Over the past twenty (20) years, there has been a split in the U.S. District and Circuit Courts as to whether 28 U.S.C. §1782, which permits district courts to order testimony or the production of evidence “for use in a proceeding in a foreign or international tribunal”, applies to private adjudicatory bodies such as foreign private arbitrations. Our prior summaries of the legal tug of war which has taken place over the past thirty (30) months, can be accessed here. Previously, the Sixth Circuit and Fourth Circuit Courts of Appeals had ruled that the answer was yes; while the Second, Fifth, and Seventh Circuits had all ruled that the statute did not cover private arbitrations. District courts around the country came down on both sides. Two (2) recent cases were consolidated so that the U.S. Supreme Court could resolve this disputed question.
Writing for a unanimous court, in ZF Automotive US, Inc., et al. v. Luxshare, Ltd., (consolidated with Alixpartners, LLP, et al. v. The Fund for Protection of Investors Rights in Foreign States), 596 U.S. __ (2022), Justice Barrett delivered the opinion of the U.S. Supreme Court this morning, Monday June 13, 2022. In a short opinion, the Court held that the statute reaches “only governmental or intergovernmental adjudicative bodies, and neither of the arbitral panels involved in these cases fits that bill.” Although the lower courts had analyzed lots of different aspects of the statute and legislative history, the U.S. Supreme Court held that the “key phrase for purposes of this case is “foreign or international tribunal.’” Id., p. 1. Justice Barrett points out that if, the word “tribunal” stood alone, that would be good reason to include private arbitral bodies as those types of bodies for which discovery could be ordered as the word is generally understood to be quite broad. Id., at p. 6. However, tribunal does not stand alone and when read in context with “foreign or international,” the U.S. Supreme Court held that tribunal, with those modifiers, “is best understood as an adjudicative body that exercises governmental authority.” Id., at 7. Comparing the definitions and meanings of the words, the Court summed up the phrase as follows: “So understood, “foreign tribunal” and “international tribunal” complement one another; the former is a tribunal imbued with governmental authority by one nation, and the latter is a tribunal imbued with governmental authority by multiple nations.” Id., at p. 9.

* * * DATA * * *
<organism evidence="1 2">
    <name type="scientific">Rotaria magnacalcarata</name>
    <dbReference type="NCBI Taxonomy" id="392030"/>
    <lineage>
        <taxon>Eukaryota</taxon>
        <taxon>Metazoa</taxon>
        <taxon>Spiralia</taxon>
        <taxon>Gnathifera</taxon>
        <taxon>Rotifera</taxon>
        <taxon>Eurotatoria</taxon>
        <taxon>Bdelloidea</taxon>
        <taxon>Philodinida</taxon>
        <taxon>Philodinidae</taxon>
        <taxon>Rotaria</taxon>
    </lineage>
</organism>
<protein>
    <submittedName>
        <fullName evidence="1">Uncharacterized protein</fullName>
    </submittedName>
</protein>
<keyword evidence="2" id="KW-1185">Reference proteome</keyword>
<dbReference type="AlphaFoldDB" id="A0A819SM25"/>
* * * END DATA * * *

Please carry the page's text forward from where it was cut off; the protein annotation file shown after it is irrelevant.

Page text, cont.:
Although the U.S. Supreme Court resolved the question by simply reviewing and interpreting the statutory language, the remainder of the opinion explained that the Court’s holding and 1782’s focus on governmental and intergovernmental tribunals is further confirmed by both the statute’s history and the comparison to the Federal Arbitration Act (“FAA”), 9. U.S.C. §1, et seq. The Court explained that the primary purpose of 1782 was comity with other nations; so why would Congress lend the resources of the district courts to aid purely private bodies adjudicating purely private disputes abroad, which by way of example could “include everything from a commercial arbitration panel to a university’s student disciplinary tribunal.” Id., at p. 10. Finally, to allow broader discovery than the FAA allows domestically in the United State would place the statute in great tension and a “notable mismatch” between discovery available in foreign arbitrations compared to limited discovery available from district courts in domestic arbitrations. Id., at p. 11.
In assessing whether either of the bodies in the cases before it were “governmental or intergovernmental” the U.S. Supreme Court explained they were not. The first case was a private arbitration and the opinion rejected the idea that simply because a private arbitration was subject to the laws which govern and enforce them, that does not turn the panel into a “governmental adjudicative body.” Id., at 12. The ad hoc arbitration panel was a harder question for the Court to answer, though ultimately the ruling was that the ad hoc panel although involving foreign nations, it was not the intent of Russia and Lithuania for the panel to exercise governmental authority, rather it simply was the result of an agreed mechanism for the formation of an arbitration panel to resolve a private dispute, all of which occurred because of the parties voluntary consent to arbitration; not because “Russia and Lithuania clothed the panel with governmental authority.” Id., at p. 15. In closing, the opinion left open that future sovereigns may imbue an ad hoc arbitration panel with official authority. Under such a limited case, 1782 would be available.
A copy of the U.S. Supreme Court’s Opinion may be read here.
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